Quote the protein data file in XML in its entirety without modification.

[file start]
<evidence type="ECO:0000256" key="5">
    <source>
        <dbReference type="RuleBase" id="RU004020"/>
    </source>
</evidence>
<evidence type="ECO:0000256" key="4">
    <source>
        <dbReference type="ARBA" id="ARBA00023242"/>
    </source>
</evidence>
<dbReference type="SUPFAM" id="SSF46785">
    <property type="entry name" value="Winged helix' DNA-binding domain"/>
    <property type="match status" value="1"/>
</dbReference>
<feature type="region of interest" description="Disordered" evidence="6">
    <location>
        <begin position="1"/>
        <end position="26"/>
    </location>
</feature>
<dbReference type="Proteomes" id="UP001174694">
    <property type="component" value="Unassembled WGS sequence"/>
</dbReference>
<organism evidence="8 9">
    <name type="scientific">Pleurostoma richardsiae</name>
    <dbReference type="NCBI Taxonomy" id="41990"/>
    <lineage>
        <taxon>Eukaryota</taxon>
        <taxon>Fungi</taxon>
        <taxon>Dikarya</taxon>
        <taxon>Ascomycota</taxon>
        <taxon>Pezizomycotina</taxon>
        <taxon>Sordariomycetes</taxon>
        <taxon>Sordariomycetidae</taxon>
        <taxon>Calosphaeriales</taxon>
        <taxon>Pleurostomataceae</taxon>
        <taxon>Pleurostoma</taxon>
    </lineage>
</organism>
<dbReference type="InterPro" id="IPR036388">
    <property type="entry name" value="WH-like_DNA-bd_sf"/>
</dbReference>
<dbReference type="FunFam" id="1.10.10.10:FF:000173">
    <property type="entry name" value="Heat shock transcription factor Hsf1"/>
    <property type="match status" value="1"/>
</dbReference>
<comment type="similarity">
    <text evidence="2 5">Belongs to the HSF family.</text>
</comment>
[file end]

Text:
<evidence type="ECO:0000256" key="5">
    <source>
        <dbReference type="RuleBase" id="RU004020"/>
    </source>
</evidence>
<evidence type="ECO:0000256" key="4">
    <source>
        <dbReference type="ARBA" id="ARBA00023242"/>
    </source>
</evidence>
<dbReference type="SUPFAM" id="SSF46785">
    <property type="entry name" value="Winged helix' DNA-binding domain"/>
    <property type="match status" value="1"/>
</dbReference>
<feature type="region of interest" description="Disordered" evidence="6">
    <location>
        <begin position="1"/>
        <end position="26"/>
    </location>
</feature>
<dbReference type="Proteomes" id="UP001174694">
    <property type="component" value="Unassembled WGS sequence"/>
</dbReference>
<organism evidence="8 9">
    <name type="scientific">Pleurostoma richardsiae</name>
    <dbReference type="NCBI Taxonomy" id="41990"/>
    <lineage>
        <taxon>Eukaryota</taxon>
        <taxon>Fungi</taxon>
        <taxon>Dikarya</taxon>
        <taxon>Ascomycota</taxon>
        <taxon>Pezizomycotina</taxon>
        <taxon>Sordariomycetes</taxon>
        <taxon>Sordariomycetidae</taxon>
        <taxon>Calosphaeriales</taxon>
        <taxon>Pleurostomataceae</taxon>
        <taxon>Pleurostoma</taxon>
    </lineage>
</organism>
<dbReference type="InterPro" id="IPR036388">
    <property type="entry name" value="WH-like_DNA-bd_sf"/>
</dbReference>
<dbReference type="FunFam" id="1.10.10.10:FF:000173">
    <property type="entry name" value="Heat shock transcription factor Hsf1"/>
    <property type="match status" value="1"/>
</dbReference>
<comment type="similarity">
    <text evidence="2 5">Belongs to the HSF family.</text>
</comment>